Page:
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Volume 8, issue 4 | Copyright
Earth Syst. Dynam., 8, 1121-1139, 2017
https://doi.org/10.5194/esd-8-1121-2017
© Author(s) 2017. This work is distributed under
the Creative Commons Attribution 3.0 License.

Research article 12 Dec 2017

Research article | 12 Dec 2017

Nitrogen leaching from natural ecosystems under global change: a modelling study

Maarten C. Braakhekke1,2, Karin T. Rebel1, Stefan C. Dekker1, Benjamin Smith3, Arthur H. W. Beusen2,4, and Martin J. Wassen1 Maarten C. Braakhekke et al.
  • 1Copernicus Institute of Sustainable Development, Faculty of Geosciences, Utrecht University, Heidelberglaan 2, 3584 CS, Utrecht, the Netherlands
  • 2PBL Netherlands Environmental Assessment Agency, Postbus 30314, 2500 GH, The Hague, the Netherlands
  • 3Department of Physical Geography and Ecosystem Science, Lund University, 22362, Lund, Sweden
  • 4Department of Earth Sciences, Geochemistry, Faculty of Geosciences, Utrecht University, P.O. Box 80021, 3508 TA, Utrecht, the Netherlands

Abstract. To study global nitrogen (N) leaching from natural ecosystems under changing N deposition, climate, and atmospheric CO2, we performed a factorial model experiment for the period 1901–2006 with the N-enabled global terrestrial ecosystem model LPJ-GUESS (Lund–Potsdam–Jena General Ecosystem Simulator). In eight global simulations, we used either the true transient time series of N deposition, climate, and atmospheric CO2 as input or kept combinations of these drivers constant at initial values. The results show that N deposition is globally the strongest driver of simulated N leaching, individually causing an increase of 88% by 1997–2006 relative to pre-industrial conditions. Climate change led globally to a 31% increase in N leaching, but the size and direction of change varied among global regions: leaching generally increased in regions with high soil organic carbon storage and high initial N status, and decreased in regions with a positive trend in vegetation productivity or decreasing precipitation. Rising atmospheric CO2 generally caused decreased N leaching (33% globally), with strongest effects in regions with high productivity and N availability. All drivers combined resulted in a rise of N leaching by 73% with strongest increases in Europe, eastern North America and South-East Asia, where N deposition rates are highest. Decreases in N leaching were predicted for the Amazon and northern India. We further found that N loss by fire regionally is a large term in the N budget, associated with lower N leaching, particularly in semi-arid biomes. Predicted global N leaching from natural lands rose from 13.6TgNyr−1 in 1901–1911 to 18.5TgNyr−1 in 1997–2006, accounting for reductions of natural land cover. Ecosystem N status (quantified as the reduction of vegetation productivity due to N limitation) shows a similar positive temporal trend but large spatial variability. Interestingly, this variability is more strongly related to vegetation type than N input. Similarly, the relationship between N status and (relative) N leaching is highly variable due to confounding factors such as soil water fluxes, fire occurrence, and growing season length. Nevertheless, our results suggest that regions with very high N deposition rates are approaching a state of N saturation.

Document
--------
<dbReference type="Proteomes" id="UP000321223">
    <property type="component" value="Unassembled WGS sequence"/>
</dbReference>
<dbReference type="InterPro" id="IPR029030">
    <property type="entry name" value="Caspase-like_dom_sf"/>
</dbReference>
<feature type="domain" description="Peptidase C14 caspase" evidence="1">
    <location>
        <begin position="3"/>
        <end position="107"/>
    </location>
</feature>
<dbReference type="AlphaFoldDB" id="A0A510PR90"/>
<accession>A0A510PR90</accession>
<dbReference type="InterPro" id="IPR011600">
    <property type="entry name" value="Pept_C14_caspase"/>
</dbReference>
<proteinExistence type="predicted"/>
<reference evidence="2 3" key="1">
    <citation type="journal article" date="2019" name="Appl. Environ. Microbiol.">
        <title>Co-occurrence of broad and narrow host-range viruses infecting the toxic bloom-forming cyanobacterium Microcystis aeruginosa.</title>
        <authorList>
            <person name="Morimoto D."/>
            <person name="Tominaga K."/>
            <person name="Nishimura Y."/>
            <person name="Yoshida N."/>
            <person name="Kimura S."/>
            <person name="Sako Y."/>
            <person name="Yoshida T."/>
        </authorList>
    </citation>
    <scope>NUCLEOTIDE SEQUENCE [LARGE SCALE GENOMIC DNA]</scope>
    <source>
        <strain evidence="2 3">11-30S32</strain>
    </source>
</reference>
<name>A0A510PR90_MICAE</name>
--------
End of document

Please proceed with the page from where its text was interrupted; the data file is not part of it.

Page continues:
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Nitrogen input in natural ecosystems usually has a positive effect on plant growth. However, too much N causes N leaching, which contributes to water pollution. Using a global model we estimated that N leaching from natural lands has increased by 73 % during the 20th century, mainly due to rising N deposition from the atmosphere caused by emissions from fossil fuels and agriculture. Climate change and increasing CO2 concentration had positive and negative effects (respectively) on N leaching.
Nitrogen input in natural ecosystems usually has a positive effect on plant growth. However, too...
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